N. Locust/Rt. 8 extends northwest about 28 miles toward Christiansburg and Interstate 81, first coasting down this long, long incline. Somewhere ahead near the town limits, Locust St. becomes Webbs Mill Rd., and the road crosses Dodd Creek shortly before this stream passes the largest former mill in the county. The creek soon enters the West Fork of the Little River, which itself winds leftward farther on and crosses under Rt. 8. Twelve miles later the highway crosses the main branch of Little River at the border with Montgomery County, the new water slipping toward the New River.
Floyd Highway N./ E. Main St., extends northeast toward Roanoke, not quite an hour away. First it climbs a short rise in front of the Courthouse, then falls a mile or so before swerving to the left, passes the town limits, and continues ‘way out in the country to cross the Little River (not far from its origin). Then it splits the vaguely defined areas of Check and Copper Hill before winding down a mountain to the Roanoke Valley. Just off the pavement of Rt. 221 N., the Check Country Store sells gas from two very modest pumps. The clerk can pull a rope by a sort of collar-handle and open the door for customers. Please click for a video, courtesy of Danica.
In the opposite direction Rt. 221/Floyd Hwy. S./W. Main St. runs downhill and southwest to cross Dodd Creek. From The Stoplight a bicyclist can push off with feet on the handlebars, then whiz down a mile-long hill that features a blind curve cut from the steep northern rise, the earlier course of Rt. 221 (Chapter “Old Roads”). At the bottom is a bridge that crosses Dodd Creek as it flows from the left and Epperly Mill. The creek continues through through muddy, vegetation-tangled banks, then disappears toward the bridge over Penn Road NW, where it twists rightward toward the West Fork of the Little River. (“Floyd Highway,” lent to me by Margie Keith, is an instrumental number on a CD called Seasons, by Bill Adams, © 2006 Blueview Records, LLC.)
Just across the bridge is Slaughters’ Nursery. Once as I poked among the potted trees, I saw one called a “dawn redwood,” Metasequoia. Could there be a redwood in Virginia rather than in California, where my parents’ ’52 Plymouth station wagon drove through a tree-trunk? After a few quips with Mike Quesinberry and Lorenzo, two more reasons to live in Floyd, I carted two of these exotics uphill to our acreage, Slaughter’s-on-the-Hill, destination of many a transplant. Then I carved out holes in the stony soil by mattock, shovel, hands, and hours. Would the plants, well-watered and fertilized, survive the winter? And thrive like its predecessors?
Across Laurel Branch Rd. from the nursery is Slaughters’ Grocery, a family-owned business that has the distinction of being located only 180 seconds from the Wells house. The store is known for its deli, which often patronized by Margie Keith, who doesn’t like the stove any more than the ironing board. The clientele tends to be older and more countrified than that of the Food Lion. Once a venerable man, tall and rangy, wearing a cap, sat on the bench outside the store with his cane leaning against his crossed legs. He smiled at a stranger as if to declare, “I’ve been holding this place for you.”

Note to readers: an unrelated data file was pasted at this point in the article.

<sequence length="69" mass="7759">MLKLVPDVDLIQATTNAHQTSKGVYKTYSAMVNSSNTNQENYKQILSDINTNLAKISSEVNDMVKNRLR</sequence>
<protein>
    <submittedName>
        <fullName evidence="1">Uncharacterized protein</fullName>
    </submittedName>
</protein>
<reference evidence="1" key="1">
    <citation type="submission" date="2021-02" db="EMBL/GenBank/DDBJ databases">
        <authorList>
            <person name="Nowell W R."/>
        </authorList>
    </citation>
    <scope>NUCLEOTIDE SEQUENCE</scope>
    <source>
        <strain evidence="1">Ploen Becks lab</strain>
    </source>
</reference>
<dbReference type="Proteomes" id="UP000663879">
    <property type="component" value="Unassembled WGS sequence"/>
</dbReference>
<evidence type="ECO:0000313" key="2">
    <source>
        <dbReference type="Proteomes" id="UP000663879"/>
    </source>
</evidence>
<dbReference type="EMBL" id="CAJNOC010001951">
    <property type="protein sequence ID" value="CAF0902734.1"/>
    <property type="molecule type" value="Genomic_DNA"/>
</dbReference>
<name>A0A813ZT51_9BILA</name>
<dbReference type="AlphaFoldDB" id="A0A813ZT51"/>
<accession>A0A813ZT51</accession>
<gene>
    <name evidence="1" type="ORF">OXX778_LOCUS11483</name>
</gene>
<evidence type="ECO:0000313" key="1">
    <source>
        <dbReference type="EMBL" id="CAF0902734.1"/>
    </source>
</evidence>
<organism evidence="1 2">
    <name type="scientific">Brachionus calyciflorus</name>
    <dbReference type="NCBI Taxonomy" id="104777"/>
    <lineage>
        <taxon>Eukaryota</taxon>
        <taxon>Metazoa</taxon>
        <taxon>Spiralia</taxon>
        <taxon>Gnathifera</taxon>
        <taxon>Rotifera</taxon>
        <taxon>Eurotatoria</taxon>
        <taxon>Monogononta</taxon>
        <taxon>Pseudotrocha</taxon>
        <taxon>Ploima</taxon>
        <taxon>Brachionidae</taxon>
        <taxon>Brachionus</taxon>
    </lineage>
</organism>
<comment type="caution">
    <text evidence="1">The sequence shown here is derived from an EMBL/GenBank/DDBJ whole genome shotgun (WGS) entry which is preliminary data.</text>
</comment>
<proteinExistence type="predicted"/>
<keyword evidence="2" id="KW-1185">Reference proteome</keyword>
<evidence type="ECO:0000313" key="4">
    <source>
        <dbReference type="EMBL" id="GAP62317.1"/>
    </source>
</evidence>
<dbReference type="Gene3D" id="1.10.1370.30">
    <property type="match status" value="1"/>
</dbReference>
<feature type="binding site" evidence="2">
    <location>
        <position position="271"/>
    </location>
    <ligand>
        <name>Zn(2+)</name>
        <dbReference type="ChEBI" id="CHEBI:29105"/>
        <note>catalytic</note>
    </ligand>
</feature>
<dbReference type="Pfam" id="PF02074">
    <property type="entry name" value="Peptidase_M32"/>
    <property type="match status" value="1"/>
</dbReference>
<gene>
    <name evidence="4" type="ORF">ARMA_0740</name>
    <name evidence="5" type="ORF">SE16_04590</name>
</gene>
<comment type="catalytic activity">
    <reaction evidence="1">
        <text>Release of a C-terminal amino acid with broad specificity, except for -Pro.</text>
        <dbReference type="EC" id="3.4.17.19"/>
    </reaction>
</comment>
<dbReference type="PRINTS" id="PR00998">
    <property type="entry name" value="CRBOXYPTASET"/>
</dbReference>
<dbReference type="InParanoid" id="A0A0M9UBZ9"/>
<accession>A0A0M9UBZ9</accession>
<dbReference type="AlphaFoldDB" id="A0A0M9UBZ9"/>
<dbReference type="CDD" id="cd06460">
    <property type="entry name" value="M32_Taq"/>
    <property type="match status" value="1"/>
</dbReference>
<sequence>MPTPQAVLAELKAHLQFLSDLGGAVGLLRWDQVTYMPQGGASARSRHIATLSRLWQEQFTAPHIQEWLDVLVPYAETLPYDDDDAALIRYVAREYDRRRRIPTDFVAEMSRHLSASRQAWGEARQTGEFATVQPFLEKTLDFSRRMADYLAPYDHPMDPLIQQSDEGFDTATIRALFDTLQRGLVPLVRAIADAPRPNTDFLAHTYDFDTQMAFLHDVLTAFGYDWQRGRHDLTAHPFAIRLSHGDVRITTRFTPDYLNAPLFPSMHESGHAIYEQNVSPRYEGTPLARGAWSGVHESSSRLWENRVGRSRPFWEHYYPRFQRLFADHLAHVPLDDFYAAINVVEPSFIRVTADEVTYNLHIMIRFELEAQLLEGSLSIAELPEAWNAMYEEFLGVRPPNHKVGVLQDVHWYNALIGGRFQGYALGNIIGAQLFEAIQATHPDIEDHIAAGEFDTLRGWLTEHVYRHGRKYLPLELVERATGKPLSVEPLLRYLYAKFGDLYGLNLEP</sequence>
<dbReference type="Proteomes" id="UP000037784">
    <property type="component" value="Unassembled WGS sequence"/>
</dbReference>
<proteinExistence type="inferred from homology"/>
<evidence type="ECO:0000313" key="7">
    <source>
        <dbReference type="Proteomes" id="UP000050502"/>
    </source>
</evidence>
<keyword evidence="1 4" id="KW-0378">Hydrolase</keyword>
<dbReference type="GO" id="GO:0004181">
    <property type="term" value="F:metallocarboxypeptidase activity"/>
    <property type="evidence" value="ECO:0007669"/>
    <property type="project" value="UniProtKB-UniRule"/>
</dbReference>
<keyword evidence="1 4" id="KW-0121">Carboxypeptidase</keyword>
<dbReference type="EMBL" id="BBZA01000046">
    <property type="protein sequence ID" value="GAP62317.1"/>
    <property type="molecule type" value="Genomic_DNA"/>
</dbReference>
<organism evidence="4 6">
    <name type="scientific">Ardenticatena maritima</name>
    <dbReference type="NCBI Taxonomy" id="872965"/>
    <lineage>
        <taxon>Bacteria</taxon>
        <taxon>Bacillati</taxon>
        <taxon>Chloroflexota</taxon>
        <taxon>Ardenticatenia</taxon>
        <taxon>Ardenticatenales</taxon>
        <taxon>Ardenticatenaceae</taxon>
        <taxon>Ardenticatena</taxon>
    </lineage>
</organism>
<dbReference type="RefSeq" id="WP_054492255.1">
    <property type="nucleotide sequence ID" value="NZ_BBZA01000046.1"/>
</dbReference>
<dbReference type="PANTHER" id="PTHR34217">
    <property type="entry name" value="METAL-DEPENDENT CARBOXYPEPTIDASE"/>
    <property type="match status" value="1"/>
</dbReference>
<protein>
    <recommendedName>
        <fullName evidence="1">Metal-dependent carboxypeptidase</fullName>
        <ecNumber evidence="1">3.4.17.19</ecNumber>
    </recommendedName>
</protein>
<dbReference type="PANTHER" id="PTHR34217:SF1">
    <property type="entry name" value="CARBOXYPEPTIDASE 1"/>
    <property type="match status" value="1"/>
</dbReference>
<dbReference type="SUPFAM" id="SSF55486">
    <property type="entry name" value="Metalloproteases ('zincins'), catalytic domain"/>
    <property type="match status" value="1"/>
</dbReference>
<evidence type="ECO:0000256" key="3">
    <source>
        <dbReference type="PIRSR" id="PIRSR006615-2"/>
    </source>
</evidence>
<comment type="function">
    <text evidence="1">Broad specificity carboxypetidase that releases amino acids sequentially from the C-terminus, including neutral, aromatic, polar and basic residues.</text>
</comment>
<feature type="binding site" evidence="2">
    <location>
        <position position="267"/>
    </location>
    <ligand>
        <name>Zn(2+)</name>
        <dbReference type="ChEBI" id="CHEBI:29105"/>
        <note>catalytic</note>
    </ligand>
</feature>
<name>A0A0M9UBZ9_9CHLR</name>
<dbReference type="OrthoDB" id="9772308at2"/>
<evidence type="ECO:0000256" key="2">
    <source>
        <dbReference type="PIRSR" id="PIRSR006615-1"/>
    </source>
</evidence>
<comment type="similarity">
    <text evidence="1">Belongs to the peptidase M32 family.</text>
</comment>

About eight miles farther is the hamlet of Willis. When one acquaintance visits her daughter, who has no land-line, they have to go into the bathroom, put the cell phone on speaker, and hold it against the window-glass. “Or we have to go outside and stand next to the mailbox, maybe park the car there because of the cold.” Driving up, down, and around another twenty miles to Hillsville, a person can turn right onto Rt. 58 and reach I-77, then head south over a dangerous pass toward Charlotte.Returning toward the center of Floyd town, we pass to Gallery OneEleven on the right, where law clients could still tie up their horses. Inside it is crowded not with ledgers and desks but with funky objects that make you want to need them. At the far end, we were drawn to a cascade of rolled-up carpets. Admiring the profusion of textures, hues and patterns, we talked with the owner of the business, Melodie Wenger, about how she acquired both the merchandise and the expertise. Surprisingly, she had traveled to Asia on some kind of project to help women. I was especially interested because in 1961 I had traveled through Iran, where I had seen children weave carpets in a sort of factory. Once Marge and I bought one from Melodie that had been woven by members of a certain tribe in Baluchistan. A sort of magic carpet, it not only blessed foot and eye but offered me a sort of retroactive healing. For in that Asian end-of-the-world desert, fifty years earlier, I had lain down on an empty highway of pebbles as a sick and despairing hitchhiker.